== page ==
Commission On Corruption And Restoration: A Proposal

Commission On Corruption And Restoration: A Proposal

Opportunities like the ones we have nowadays for starting afresh do not arise very often in a nation’s life. After the Panama Leaks, a political discourse targeting the corrupt practices of the ruling elite has gained momentum considerably and the common people have once again entertained a hope that we can get rid of such malpractices in our country. There is a need to keep this candle lit and give the people a chance to see such corruption-free Pakistan in the near future.

Despite the momentum and political pressure all around, something very irritating and hope-shattering is taking place somewhere in the power corridors. The government, once it has established an inquiry commission under the Commission of Inquiry Act 1956, seems unwilling to give any space to the opposition parties. The government has categorically rejected the criticism unleashed by the opposition parties on the established commission and insisted that it would not bring any change into the powers and jurisdiction of the inquiry commission. The opposition’s main criticism is regarding the terms of reference of the commission and its constitution through the Act of 1956 rather than by way of an independent legislation. The opposition has also been successful in aligning the support of the notable bodies of lawyers, such as the Supreme Court Bar Association, on these issues.

At this defining moment, the government should not avoid discussing the issue of corruption with the opposition. Anyhow the democratic process is none other than discussing and arriving at sensible decisions. If such a debate does not take place and the government continues to insist on its inflexibility, the outcome of this whole scenario would not be acceptable to the government. Any non-political force may intervene and assume charge of the anti-corruption drive. Though the political forces across the spectrum are not prepared for such untimely intervention, but the people in the streets have no issues with it. For them the real issue is the elimination of corruption and restoration of ill-gotten money whether it is deposited somewhere in Pakistan or transported abroad. The issue of continuity in the democratic process is desired by some, but that should not be at the cost of continuity to enjoy fruits from the ill-gotten assets of this country. Retorting of the sacredness of democracy without implementing financial transparency and accountability has become indigestible for those who are without the basic amenities of life.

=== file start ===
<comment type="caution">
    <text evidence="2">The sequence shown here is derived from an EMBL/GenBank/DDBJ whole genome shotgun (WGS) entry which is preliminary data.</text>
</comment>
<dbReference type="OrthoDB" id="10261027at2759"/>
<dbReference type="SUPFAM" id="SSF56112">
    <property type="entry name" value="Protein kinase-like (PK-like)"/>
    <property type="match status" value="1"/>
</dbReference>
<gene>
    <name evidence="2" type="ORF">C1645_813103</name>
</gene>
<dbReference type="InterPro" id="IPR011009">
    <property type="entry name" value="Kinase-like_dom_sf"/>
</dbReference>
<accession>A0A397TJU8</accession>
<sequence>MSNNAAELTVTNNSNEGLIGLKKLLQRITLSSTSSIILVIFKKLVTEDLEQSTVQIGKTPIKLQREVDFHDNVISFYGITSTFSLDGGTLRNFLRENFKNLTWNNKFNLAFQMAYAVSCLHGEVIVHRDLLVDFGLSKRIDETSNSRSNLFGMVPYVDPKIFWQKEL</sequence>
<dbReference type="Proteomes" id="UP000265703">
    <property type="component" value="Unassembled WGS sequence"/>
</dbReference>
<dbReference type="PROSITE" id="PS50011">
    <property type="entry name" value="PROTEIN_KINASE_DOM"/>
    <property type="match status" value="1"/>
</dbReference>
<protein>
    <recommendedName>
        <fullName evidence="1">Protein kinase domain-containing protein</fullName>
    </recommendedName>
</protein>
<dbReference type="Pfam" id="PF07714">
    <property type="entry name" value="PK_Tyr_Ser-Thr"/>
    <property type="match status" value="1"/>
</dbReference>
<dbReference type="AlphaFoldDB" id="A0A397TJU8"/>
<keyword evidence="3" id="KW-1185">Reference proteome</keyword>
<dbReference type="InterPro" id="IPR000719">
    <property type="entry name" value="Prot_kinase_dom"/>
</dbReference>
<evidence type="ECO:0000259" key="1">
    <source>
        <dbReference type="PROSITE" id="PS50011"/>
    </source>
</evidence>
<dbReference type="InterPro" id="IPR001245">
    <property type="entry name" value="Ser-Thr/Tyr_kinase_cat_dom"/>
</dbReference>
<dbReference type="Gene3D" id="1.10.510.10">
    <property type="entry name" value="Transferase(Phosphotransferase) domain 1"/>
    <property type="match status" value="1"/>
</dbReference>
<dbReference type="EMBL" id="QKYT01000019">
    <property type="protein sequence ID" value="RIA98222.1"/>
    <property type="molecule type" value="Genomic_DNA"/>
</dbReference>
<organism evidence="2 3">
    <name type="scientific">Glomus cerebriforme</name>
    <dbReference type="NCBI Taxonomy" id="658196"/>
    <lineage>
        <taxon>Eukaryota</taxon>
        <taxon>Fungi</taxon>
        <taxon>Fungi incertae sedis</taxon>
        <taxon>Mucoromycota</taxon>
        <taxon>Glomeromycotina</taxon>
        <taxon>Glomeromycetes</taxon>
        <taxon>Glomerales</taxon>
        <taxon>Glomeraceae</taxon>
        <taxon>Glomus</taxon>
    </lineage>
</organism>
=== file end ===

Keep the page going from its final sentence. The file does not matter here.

One such critical juncture in history was experienced by South Africa when it secured independence from the apartheid regime in 1990s. South Africa reacted to the moment sensibly and established the ‘Truth and Reconciliation Commission’ within two years of its independence. The purpose of the commission was to document the violations of human rights committed against the black population during the apartheid. The commission took almost two years in investigating the reported violations and thereafter prepared a voluminous report on it. Thousands of violations were reported to the commission, but all were not considered worthy to be included in the final report and fewer violations were actually processed for further criminal action. Though from the outset, this entire process does not appear very significant, but in reality this exercise paved the way for a new South Africa which was not only linked to its apartheid past, but was also detached from it. Linking to the past was in terms of documentation of the violations of human rights, while detaching from it was unfolded in the shape of willingness on the part of the black and white population to enter into a new social contract based on respect and dignity for the both.